If you’re interested in growing your money to meet long-term financial goals, you need to maintain a strong portfolio. As an individual, it can be a little harder to determine which funds, stocks, and bonds make good investments by balancing your personal goals and the amount of risk you’re willing to take. Learn more about creating a stock portfolio with help from the advisors at Cash Factory USA.
1. How to Choose Assets
When you’re trying to sort through the different assets in which you can invest your money, you need to consider a few important things, including:
- Your age
- How much time you have to grow your investment
- How much capital you have to invest
- Your current and future income needs
- Risk tolerance
A 22-year old just beginning his career will have a completely different strategy than a retiree living off savings.
Conservative vs. Aggressive
The more risk you can bear, the more aggressive your portfolio will be. You will see a lot of swing in the numbers from day to day, and you will devote more money to equities than to bonds and fixed income securities. Conservative investors will create a portfolio that assumes less risk and look for long-term growth potential in mutual funds and other more stable account types.
2. Creating Your Portfolio
You’ve chosen your asset allocation and now you need to divide your capital. You have two basic options: equities and bonds. Equities can be divided between different industrial sectors or foreign stocks while bonds could be allocated to short- and long-term government debt or even corporate debt.
Stocks have varying levels of risk and you should consider the sector, stock type, and market type of potential selections. You can use stock screeners to analyze the companies and create a short list of potential options. This is a work-intensive process and requires stock portfolio management and regular monitoring.
When creating a stock portfolio with bonds, the various factors you consider here include maturity, bond type, the credit rating, and the coupon along with the general interest or return rate.
Choosing Mutual Funds
Investing in mutual funds allows you to put your money with that of others for stock portfolio management by a professional team. They charge a fee for their services that comes out from your returns. A 401(k) is one type of mutual fund that many employers offer.
ETFs (Exchange-Traded Funds)
If you don’t want to leave your money in a mutual fund, you can opt for an ETF. These are pretty much mutual funds that are traded like stocks. They consist of a large group of stocks (instead of investors) that are passively managed. These funds have lower management fees and provide the same type of diversification as mutual funds.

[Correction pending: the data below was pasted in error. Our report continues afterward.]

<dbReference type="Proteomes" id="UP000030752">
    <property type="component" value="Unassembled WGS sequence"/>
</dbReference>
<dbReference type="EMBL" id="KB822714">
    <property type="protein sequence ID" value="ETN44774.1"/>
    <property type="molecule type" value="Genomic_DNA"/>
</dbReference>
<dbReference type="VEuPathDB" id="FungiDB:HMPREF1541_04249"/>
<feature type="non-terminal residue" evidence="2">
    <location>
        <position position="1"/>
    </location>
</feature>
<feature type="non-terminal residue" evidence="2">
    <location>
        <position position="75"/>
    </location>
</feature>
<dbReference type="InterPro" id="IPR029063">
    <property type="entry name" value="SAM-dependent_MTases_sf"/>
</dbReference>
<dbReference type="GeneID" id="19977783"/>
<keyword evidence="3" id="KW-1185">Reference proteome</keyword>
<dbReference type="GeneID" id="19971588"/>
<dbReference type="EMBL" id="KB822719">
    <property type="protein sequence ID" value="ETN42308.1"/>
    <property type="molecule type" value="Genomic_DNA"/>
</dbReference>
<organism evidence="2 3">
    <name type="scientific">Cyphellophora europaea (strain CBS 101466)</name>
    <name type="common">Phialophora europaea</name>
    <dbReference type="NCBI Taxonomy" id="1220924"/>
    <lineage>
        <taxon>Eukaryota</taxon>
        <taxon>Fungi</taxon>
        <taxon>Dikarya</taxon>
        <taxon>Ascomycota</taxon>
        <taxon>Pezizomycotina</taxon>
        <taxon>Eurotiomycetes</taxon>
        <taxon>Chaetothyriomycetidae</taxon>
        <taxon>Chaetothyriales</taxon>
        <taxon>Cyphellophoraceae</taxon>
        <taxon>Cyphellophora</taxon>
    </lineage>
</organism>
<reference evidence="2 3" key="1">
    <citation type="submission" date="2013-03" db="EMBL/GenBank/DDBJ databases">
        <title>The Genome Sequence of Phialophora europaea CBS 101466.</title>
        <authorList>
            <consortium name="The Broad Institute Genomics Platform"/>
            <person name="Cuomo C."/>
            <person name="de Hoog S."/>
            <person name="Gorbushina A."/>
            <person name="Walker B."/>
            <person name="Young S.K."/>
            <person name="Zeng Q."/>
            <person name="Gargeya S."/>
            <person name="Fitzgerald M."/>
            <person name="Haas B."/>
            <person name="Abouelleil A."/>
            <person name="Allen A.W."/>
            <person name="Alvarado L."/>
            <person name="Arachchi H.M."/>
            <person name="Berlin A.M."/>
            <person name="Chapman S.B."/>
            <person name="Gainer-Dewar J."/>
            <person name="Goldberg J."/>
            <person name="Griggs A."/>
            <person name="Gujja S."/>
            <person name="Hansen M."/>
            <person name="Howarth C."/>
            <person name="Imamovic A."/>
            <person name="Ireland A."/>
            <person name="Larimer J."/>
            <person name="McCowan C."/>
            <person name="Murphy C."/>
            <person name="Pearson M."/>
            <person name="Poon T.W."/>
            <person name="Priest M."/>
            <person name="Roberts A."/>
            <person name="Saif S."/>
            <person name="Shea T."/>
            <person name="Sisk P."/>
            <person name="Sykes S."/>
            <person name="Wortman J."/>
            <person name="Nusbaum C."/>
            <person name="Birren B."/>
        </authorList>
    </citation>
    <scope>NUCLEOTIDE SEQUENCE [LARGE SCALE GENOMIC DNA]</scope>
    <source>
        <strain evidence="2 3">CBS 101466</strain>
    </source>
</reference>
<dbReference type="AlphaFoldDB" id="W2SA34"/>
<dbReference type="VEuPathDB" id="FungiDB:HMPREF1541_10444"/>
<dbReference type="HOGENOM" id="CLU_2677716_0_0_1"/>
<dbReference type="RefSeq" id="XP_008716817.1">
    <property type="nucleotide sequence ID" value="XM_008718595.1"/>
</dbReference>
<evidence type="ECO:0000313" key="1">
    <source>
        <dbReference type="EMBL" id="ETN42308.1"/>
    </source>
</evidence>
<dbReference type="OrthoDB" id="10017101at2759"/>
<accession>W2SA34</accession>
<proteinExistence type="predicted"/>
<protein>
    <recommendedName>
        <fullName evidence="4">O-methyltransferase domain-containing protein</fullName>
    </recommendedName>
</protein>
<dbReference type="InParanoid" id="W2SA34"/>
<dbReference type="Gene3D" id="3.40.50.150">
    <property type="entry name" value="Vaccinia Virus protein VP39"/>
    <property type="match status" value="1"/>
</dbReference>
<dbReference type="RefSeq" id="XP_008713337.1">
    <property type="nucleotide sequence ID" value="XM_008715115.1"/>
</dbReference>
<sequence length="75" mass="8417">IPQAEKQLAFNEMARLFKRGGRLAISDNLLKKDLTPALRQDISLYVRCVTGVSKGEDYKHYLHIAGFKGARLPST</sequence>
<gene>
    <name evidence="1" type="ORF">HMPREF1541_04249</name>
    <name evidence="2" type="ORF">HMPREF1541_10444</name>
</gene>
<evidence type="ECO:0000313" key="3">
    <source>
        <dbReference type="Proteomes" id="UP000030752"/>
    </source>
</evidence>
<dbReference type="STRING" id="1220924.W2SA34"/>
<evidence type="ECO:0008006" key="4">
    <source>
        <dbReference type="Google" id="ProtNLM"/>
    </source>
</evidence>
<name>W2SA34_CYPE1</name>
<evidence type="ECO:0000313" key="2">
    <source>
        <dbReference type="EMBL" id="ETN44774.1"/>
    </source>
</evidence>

3. Reanalyze and Reassess
Even once you’ve chosen your investments, to properly manage your stock portfolio, you should analyze and rebalance it from time to time. The returns on your investments and price changes could affect what you choose to do with your invested funds.
Changes in your personal life and risk tolerance will also determine how you handle changes to the stock portfolio you created. Adjust, rebalance, and rethink your strategy periodically.
4. Reallocating Funds
When you’ve examined your investments and decided where you need to reduce or increase your funds, it’s time to consider the tax implications on your assets. When you sell assets, you will need to pay capital gains taxes that vary from tax bracket to tax bracket. What percentage will you be paying if you sell now? You could be paying up to 20% of your gains.
Sometimes, the only option is to sell. If you’re seeing a dive in your investments, you may want to get out before the stocks fall. Getting rid of the stocks or pulling your money out of a mutual fund may be your only choice for preserving your investment regardless of the tax implications.
Investing On Your Own
During the stock portfolio creation process, you must remember to maintain diversity. Spread your assets across a number of different industry sectors and subclasses. Diversity is what protects you from a crash or drop in a particular sector, as it’s rare to see a drop across all industries. Mutual funds and ETFs are the easiest way to develop this diversity.
At Cash Factory USA, we’re proud to help you decide what to do with your capital. Explore our other blogs today for more financial advice.